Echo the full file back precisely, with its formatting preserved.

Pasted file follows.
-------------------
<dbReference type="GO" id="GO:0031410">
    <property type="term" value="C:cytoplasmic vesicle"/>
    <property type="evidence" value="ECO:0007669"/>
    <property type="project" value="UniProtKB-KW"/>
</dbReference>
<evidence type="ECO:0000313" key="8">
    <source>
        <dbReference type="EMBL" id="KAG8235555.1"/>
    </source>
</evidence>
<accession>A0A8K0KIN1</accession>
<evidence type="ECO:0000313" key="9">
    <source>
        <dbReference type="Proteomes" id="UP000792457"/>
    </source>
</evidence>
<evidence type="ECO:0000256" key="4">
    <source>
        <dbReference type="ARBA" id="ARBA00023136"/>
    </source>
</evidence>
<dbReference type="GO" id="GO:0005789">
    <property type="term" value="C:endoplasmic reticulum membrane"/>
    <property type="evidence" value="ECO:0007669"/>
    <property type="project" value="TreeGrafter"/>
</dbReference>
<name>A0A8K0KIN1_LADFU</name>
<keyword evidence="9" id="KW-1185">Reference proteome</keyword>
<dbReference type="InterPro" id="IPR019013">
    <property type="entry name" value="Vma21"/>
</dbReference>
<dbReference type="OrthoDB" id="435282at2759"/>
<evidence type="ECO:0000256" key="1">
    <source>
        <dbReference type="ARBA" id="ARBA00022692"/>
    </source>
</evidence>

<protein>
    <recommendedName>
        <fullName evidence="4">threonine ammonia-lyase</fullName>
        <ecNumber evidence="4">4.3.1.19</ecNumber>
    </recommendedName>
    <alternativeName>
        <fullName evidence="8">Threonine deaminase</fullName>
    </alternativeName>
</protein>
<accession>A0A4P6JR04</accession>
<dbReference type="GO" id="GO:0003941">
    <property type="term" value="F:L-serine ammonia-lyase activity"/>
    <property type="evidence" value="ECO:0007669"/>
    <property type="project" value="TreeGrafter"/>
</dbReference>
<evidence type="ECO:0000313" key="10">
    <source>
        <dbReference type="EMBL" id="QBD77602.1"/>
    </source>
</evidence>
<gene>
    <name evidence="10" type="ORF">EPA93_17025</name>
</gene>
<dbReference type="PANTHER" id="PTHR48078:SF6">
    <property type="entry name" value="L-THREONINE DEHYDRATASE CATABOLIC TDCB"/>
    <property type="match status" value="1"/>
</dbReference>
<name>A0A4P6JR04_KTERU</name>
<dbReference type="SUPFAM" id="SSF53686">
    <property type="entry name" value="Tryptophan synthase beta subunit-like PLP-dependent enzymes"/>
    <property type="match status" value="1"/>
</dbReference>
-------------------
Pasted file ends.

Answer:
<dbReference type="GO" id="GO:0031410">
    <property type="term" value="C:cytoplasmic vesicle"/>
    <property type="evidence" value="ECO:0007669"/>
    <property type="project" value="UniProtKB-KW"/>
</dbReference>
<evidence type="ECO:0000313" key="8">
    <source>
        <dbReference type="EMBL" id="KAG8235555.1"/>
    </source>
</evidence>
<accession>A0A8K0KIN1</accession>
<evidence type="ECO:0000313" key="9">
    <source>
        <dbReference type="Proteomes" id="UP000792457"/>
    </source>
</evidence>
<evidence type="ECO:0000256" key="4">
    <source>
        <dbReference type="ARBA" id="ARBA00023136"/>
    </source>
</evidence>
<dbReference type="GO" id="GO:0005789">
    <property type="term" value="C:endoplasmic reticulum membrane"/>
    <property type="evidence" value="ECO:0007669"/>
    <property type="project" value="TreeGrafter"/>
</dbReference>
<name>A0A8K0KIN1_LADFU</name>
<keyword evidence="9" id="KW-1185">Reference proteome</keyword>
<dbReference type="InterPro" id="IPR019013">
    <property type="entry name" value="Vma21"/>
</dbReference>
<dbReference type="OrthoDB" id="435282at2759"/>
<evidence type="ECO:0000256" key="1">
    <source>
        <dbReference type="ARBA" id="ARBA00022692"/>
    </source>
</evidence>

<protein>
    <recommendedName>
        <fullName evidence="4">threonine ammonia-lyase</fullName>
        <ecNumber evidence="4">4.3.1.19</ecNumber>
    </recommendedName>
    <alternativeName>
        <fullName evidence="8">Threonine deaminase</fullName>
    </alternativeName>
</protein>
<accession>A0A4P6JR04</accession>
<dbReference type="GO" id="GO:0003941">
    <property type="term" value="F:L-serine ammonia-lyase activity"/>
    <property type="evidence" value="ECO:0007669"/>
    <property type="project" value="TreeGrafter"/>
</dbReference>
<evidence type="ECO:0000313" key="10">
    <source>
        <dbReference type="EMBL" id="QBD77602.1"/>
    </source>
</evidence>
<gene>
    <name evidence="10" type="ORF">EPA93_17025</name>
</gene>
<dbReference type="PANTHER" id="PTHR48078:SF6">
    <property type="entry name" value="L-THREONINE DEHYDRATASE CATABOLIC TDCB"/>
    <property type="match status" value="1"/>
</dbReference>
<name>A0A4P6JR04_KTERU</name>
<dbReference type="SUPFAM" id="SSF53686">
    <property type="entry name" value="Tryptophan synthase beta subunit-like PLP-dependent enzymes"/>
    <property type="match status" value="1"/>
</dbReference>